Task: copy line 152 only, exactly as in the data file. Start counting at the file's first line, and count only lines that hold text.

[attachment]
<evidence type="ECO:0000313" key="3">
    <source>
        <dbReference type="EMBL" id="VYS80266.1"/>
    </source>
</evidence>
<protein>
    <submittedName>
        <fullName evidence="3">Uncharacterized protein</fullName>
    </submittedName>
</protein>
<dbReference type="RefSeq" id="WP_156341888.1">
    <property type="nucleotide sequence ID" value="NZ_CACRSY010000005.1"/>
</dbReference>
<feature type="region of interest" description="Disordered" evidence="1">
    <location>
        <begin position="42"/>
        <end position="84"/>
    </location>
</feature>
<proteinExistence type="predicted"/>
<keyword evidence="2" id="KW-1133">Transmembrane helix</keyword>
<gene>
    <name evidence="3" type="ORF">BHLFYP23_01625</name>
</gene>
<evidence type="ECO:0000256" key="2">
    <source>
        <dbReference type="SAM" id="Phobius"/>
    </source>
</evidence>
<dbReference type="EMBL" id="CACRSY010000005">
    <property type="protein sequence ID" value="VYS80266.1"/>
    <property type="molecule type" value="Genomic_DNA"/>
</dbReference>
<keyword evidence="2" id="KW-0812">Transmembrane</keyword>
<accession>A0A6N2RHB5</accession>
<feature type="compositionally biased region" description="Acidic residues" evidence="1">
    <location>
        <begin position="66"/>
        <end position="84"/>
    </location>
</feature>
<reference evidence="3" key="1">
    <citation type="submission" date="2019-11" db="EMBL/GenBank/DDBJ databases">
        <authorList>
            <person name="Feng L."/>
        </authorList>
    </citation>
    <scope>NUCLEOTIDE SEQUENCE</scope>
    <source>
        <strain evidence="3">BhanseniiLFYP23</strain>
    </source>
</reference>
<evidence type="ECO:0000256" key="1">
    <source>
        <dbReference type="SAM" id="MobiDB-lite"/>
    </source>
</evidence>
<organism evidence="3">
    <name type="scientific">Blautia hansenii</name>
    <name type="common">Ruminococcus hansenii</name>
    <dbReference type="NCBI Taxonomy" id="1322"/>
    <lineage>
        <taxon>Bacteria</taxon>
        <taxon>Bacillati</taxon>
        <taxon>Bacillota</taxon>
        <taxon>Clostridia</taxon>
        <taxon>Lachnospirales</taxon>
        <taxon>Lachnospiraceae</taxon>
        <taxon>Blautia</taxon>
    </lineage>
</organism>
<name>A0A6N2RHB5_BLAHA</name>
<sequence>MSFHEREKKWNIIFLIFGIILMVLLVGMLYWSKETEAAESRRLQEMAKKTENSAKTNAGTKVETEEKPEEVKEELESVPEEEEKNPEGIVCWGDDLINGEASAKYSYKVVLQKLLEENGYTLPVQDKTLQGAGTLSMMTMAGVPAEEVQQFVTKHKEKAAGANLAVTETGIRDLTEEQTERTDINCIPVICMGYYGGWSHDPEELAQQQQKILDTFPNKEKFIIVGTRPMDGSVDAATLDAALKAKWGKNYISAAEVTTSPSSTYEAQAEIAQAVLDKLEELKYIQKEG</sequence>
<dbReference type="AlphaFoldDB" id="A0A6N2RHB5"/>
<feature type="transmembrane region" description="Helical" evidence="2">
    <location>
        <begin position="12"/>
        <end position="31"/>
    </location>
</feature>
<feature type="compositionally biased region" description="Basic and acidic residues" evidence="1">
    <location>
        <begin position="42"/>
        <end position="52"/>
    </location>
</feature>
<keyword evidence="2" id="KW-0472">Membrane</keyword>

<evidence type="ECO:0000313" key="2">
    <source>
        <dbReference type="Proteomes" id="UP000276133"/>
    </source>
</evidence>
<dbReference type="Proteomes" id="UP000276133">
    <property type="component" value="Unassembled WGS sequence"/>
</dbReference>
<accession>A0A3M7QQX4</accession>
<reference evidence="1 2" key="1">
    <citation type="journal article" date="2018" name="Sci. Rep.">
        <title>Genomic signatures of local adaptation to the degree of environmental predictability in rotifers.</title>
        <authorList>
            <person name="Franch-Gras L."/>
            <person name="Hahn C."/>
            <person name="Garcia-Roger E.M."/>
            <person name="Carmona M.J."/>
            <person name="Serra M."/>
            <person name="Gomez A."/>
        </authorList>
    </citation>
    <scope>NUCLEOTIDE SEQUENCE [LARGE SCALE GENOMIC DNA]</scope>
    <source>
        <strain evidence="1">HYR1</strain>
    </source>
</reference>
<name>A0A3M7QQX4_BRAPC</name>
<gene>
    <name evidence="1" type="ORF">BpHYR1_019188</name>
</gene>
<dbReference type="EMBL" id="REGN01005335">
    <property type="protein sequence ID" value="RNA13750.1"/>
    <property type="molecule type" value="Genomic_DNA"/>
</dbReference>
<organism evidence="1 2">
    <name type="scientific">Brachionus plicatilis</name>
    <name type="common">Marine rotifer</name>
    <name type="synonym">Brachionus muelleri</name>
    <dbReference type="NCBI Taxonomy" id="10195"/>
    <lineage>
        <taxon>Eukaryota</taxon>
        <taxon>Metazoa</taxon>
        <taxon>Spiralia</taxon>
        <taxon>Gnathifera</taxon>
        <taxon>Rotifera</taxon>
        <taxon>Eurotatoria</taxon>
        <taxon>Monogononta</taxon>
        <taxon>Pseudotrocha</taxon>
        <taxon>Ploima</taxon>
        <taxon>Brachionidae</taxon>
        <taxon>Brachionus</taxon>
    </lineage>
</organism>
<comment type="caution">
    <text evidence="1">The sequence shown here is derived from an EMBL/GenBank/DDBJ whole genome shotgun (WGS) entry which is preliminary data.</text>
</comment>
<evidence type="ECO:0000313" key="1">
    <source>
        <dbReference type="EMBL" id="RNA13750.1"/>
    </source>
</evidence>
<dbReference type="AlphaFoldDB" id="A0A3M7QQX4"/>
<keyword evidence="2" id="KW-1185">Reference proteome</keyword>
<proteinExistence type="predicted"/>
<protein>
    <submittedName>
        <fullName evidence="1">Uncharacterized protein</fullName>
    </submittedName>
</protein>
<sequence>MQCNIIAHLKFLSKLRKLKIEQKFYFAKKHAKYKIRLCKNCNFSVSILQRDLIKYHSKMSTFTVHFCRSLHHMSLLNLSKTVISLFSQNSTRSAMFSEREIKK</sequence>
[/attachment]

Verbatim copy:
<protein>